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Turkey Stew Recipe – La Cucina Italiana – Italian Cuisine


  • 650 g turkey meat cut into large dice
  • 200 g tomato fillets
  • 100 g bean sprouts
  • 100 g pitted green olives
  • 40 g hulled onion
  • parsley
  • olive oil
  • dry white wine
  • black pepper
  • salt

For the recipe of turkey stew, sauté the minced onion with 3 tablespoons of oil. Brown the meat and when it is well colored, moisten it with half a glass of wine, letting it evaporate over a high flame. Add the chopped tomato, the soy and the pitted olives. Add salt, pepper, cover and cook for about 30 minutes. Serve the stew sprinkled with finely chopped parsley.

A Thanksgiving Side Note

Thanksgiving is almost here, and we’ll assume you already have a great turkey and gravy recipe, so today we are focusing on the side dishes (btw, if you are still sans bird recipe, don’t panic, and just check out our critically acclaimed, two-part video series, How to Make Turkey and Gravy).
 

Everyone knows, it’s not a great turkey that makes the meal, it’s what you pair it with. What good is a beautiful bird sitting next to a bunch of so-so sides? With that in mind, here’s a little collection of thanksgiving appropriate dishes from days gone by. Don’t let the poor producton value on the older videos fool you, these are some great sides, and would make a lovely addition to your holiday spread. Enjoy!

Creamed Spinach

Creamy Corn Custard

Pecan and Apricot Sourdough Bread Stuffing

Green Bean and Blue Cheese Gratin

Lime and Chipotle Glazed Sweet Potatoes

Celery Root and Potato Puree

Cold Broccoli Salad

Cheesy Broccoli Gratin

Butter Roasted Cauliflower


Turkey Matzo Ball Soup – That Old Thanksgivingukkah Classic

Soup is always an obvious choice for leftover-turkey-themed videos, but it wasn’t until I heard about “Thanksgivingukkah,” that I knew that soup would be turkey matzo ball.

This year, Thanksgiving and the first day of Hanukkah fall on the same date for the first time since 1888, and this rare occurrence has been deemed, “Thanksgivingukkah.” And when we say rare, we mean rare, as this convergence will not happen again for another 77,000 years!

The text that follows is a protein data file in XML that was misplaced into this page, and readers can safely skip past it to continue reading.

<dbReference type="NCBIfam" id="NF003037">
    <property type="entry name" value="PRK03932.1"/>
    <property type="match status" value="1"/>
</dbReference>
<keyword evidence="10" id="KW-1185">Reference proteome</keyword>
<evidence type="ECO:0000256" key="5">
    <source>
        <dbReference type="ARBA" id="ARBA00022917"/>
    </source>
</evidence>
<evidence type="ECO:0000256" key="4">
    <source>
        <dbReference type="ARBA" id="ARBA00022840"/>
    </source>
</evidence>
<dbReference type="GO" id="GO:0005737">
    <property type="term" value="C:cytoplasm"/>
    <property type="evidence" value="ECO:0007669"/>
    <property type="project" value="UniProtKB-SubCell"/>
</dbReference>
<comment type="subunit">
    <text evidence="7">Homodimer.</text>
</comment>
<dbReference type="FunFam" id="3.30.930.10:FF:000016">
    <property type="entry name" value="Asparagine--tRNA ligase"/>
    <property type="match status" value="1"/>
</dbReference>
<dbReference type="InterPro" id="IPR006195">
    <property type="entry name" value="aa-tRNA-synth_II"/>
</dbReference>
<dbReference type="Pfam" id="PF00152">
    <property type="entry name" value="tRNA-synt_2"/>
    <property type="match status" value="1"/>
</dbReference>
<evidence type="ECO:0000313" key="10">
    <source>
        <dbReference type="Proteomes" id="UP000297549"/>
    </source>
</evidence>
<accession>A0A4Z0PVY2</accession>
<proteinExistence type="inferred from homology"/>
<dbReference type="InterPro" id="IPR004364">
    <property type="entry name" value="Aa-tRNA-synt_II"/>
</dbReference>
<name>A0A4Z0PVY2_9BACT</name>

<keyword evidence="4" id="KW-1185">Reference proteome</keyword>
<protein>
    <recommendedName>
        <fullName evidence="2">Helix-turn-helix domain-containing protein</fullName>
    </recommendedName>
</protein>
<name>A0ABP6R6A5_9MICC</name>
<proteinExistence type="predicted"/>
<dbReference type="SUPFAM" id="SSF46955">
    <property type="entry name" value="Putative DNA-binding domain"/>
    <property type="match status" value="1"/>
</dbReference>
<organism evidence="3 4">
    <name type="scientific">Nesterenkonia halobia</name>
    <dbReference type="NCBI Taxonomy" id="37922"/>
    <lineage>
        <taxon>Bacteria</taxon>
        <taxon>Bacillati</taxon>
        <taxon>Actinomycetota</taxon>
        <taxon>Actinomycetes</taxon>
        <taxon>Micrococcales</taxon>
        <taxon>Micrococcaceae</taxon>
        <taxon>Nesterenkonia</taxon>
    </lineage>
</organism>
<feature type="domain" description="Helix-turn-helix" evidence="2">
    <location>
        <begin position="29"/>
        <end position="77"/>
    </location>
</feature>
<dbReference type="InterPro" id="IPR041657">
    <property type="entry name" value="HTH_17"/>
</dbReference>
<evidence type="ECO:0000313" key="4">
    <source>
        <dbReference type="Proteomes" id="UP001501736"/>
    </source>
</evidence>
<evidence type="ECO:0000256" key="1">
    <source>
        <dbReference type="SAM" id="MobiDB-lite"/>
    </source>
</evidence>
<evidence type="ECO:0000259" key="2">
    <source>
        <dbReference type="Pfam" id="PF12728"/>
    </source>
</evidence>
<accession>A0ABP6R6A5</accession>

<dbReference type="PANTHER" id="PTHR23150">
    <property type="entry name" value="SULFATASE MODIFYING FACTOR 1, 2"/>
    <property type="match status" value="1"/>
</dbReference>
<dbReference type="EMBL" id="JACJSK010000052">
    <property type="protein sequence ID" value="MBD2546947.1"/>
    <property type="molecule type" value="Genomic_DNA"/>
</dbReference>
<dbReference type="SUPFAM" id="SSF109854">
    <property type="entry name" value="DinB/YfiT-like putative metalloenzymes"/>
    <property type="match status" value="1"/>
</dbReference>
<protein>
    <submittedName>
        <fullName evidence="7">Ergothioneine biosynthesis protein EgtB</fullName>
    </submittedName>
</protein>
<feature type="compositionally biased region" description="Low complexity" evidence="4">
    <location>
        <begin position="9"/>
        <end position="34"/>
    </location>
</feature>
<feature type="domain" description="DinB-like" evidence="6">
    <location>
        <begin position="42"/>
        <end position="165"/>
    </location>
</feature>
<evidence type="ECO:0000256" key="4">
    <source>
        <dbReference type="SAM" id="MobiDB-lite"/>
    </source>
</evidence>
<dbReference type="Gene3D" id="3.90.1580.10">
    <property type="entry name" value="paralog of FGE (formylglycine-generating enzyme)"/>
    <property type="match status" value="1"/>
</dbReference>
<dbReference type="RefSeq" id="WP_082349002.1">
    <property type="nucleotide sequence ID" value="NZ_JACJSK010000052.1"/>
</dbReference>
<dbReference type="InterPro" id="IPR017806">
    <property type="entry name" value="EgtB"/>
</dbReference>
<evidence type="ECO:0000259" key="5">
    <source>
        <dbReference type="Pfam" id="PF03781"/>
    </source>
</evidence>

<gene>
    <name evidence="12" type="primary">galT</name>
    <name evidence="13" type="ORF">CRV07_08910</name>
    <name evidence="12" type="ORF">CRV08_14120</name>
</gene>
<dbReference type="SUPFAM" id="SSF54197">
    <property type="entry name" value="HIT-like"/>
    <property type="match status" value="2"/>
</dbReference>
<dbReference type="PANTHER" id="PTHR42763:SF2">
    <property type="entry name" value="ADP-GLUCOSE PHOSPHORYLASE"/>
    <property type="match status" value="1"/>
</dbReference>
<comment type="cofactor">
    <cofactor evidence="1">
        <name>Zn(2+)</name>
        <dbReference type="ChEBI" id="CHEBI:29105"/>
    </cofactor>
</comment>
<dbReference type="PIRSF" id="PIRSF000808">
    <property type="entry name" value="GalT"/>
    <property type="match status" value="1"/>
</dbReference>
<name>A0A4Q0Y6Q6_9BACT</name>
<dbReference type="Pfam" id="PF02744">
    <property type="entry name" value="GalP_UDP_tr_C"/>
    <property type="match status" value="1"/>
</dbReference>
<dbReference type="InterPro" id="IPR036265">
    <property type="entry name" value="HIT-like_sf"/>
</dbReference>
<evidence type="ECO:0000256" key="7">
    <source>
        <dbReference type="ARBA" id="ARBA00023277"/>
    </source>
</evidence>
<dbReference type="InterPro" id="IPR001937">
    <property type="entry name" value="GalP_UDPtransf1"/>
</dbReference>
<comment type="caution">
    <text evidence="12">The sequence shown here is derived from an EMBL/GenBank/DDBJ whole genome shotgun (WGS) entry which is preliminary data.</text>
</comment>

As I mention in the video, while pleased with my matzo ball skills, I’m not sure I’ve ever had the real thing (if that even exists), and so I don’t have anything to measure mine against. I’ve had it at delicatessens out here, but never in NYC, or other more legit locations. I’m using what seems to be a fairly standard formula, and they are quite light and tender, so until informed otherwise, I’m going assume these are pretty good.

However, there is one thing I would love to know. Why do “we” boil the matzo balls in salted water, instead of the soup? I’ve heard it’s so the broth doesn’t get cloudy, but is that really all there is to it? Speaking of the broth, yours will undoubtedly be superior to mine. By the time I got to this video, I only had a few scrawny pounds of meat and bones left, and yet it still came out wonderfully flavorful.


If you use all the scraps from a decent sized bird, you should get an incredibly rich broth, which is exactly what you want to be ladling over your matzo balls. As far as extra ingredients go, I like a minimalist approach with this soup, but of course, feel free to embellish your stockpot with whatever you see fit.

Some of this will be determined by how you season your Thanksgiving bird, and I can personally verify that this year’s Peruvian version worked nicely. So, I hope you enjoy the coming Thanksgivingukkah, and here’s hoping the end of your turkey means the beginning of a delicious matzo ball soup. Enjoy!


Ingredients for 4 portions (I only served one matzo ball, but this will make enough soup for 4 portions with 2 matzo balls per serving):

For the turkey broth:
3-4 pounds of roasted turkey bones and meat scraps (use everything you have, the fattier the pieces the better)
at least 2 quarts water or chicken broth, or enough to cover
1 large onion, chopped
2 ribs celery
– simmer on low for 3 hours or until all the meat falls off the bones and it’s flavorless.
– skim and reserve at least 4 tbsp of the melted fat that rises to the top
– strain, and you should have about 6 cups of broth. If you have more, reduce down to 6 cups (do not season with salt until reduced). If you didn’t get quite 6 cups, just add some chicken broth to make up the difference.

Note: my turkey was already very well seasoned, so I didn’t need to add much to the stockpot. You can adjust your broth according, and can certainly add things like bay leaf, thyme springs, parsley stems, etc.

For the matzo balls (makes 8):

2 large beaten eggs
2 tbsp rendered melted turkey fat
1 tsp fine salt
1/4 tsp freshly ground black pepper
pinch of cayenne
2 tbsp seltzer or club soda
1/2 cup matzo meal
– Mix and chill 30 minutes at least
– Boil in salted water (1 1/2 quarts water with 1 1/2 tablespoons salt) for 30 minutes and serve with turkey broth

For the soup:
2 tbsp rendered melted turkey fat
1 cup diced onion
1/2 cup diced carrot
1/2 cup diced celery
1 garlic clove, thinly sliced
6 cups very rich turkey or chicken broth (see recipe above)
salt and pepper to taste
1 tbsp chopped parsley
1 tbsp chopped dill
8 cooked matzo balls!